RealTime IT News

When Elephants Fight

NTT Communications, sibling to Japan's telecom giant Nippon Telegraph and Telephone , is getting the probe over its proposed $5.5 billion cash acquisition of Web host provider Verio . The rubber glove treatment comes from the Committee on Foreign Investment in the United States (CFIUS), a mixed bag of nuts from the Beltway that normally investigates meatier issues related to national security.

This mystery gets filed under oddball, and that usually means an ulterior motive is at work. Which of course there is, and if you follow the bread crumbs, they'll lead you to some interesting food for thought. Here's how it breaks down.

The CFIUS finds its roots in the Exon-Florio Amendment, which gives the committee the curious authority to scrutinize and axe foreign investments in U.S. corporations. If the panel smells a so-called threat to national security, the recommendation falls on the President's desk, and it's curtains for the proposed investment. The bombshell here is that "national security" isn't defined under Exon-Florio whatsoever. Which leaves plenty of room for Gestapo-like tactics.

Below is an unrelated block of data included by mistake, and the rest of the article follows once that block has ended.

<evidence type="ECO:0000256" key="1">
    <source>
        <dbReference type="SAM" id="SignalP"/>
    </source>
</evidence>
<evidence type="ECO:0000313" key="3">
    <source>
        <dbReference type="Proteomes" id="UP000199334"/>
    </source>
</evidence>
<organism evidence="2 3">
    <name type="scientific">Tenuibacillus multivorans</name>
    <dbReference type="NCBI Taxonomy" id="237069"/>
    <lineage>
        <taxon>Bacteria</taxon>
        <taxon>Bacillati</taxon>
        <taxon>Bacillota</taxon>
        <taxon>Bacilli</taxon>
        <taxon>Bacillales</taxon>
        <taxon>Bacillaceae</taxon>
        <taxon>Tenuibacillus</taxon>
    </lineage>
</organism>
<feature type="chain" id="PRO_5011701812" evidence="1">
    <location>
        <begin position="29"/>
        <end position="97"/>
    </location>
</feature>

This latest funny business can be explained by a not-so-coincidental dispute running in lockstep with the merger scrutiny. NTT is majority owned by Japan's government and has a stranglehold on nearly all of the local landlines in Japan. The U.S. has been thumb-wrestling for some time over NTT's local connection fees that it charges competing carriers to tap into its network.

Congressmen have been stamping their feet over the Verio buyout, pressuring the U.S. government to use the proposed deal as a stick-and-carrot to force Tokyo to trim its fees. Lawmakers, not above hardball tactics, are looking for a 40% fee reduction, while Tokyo, like any seasoned monopoly, has predictably countered with 23% over the next four years.

While NTT Communications operates separately from its NTT parent's telecom units, the company is getting saddled with guilt by association. NTT Communications is a pawn in this entire affair, and the CFIUS investigation is little more than a smokescreen for hot potato politicking.

But apparently, it's effective. In a thinly-veiled response to the pending scrutiny over the Verio/NTT Communications deal, NTT released a statement an hour later indicating that it was unopposed to speeding up the talks over reducing connection fees.

Verio's share price took the brunt of the fallout over this latest brouhaha. Retail investors were treated to a 10% haircut on the heels of the news, and still have yet to recover the lost ground. It just goes to show you, when elephants fight, only the grass gets trampled.

Any questions or comments, love letters or hate mail? As always, feel free to forward them to kblack@internet.com.

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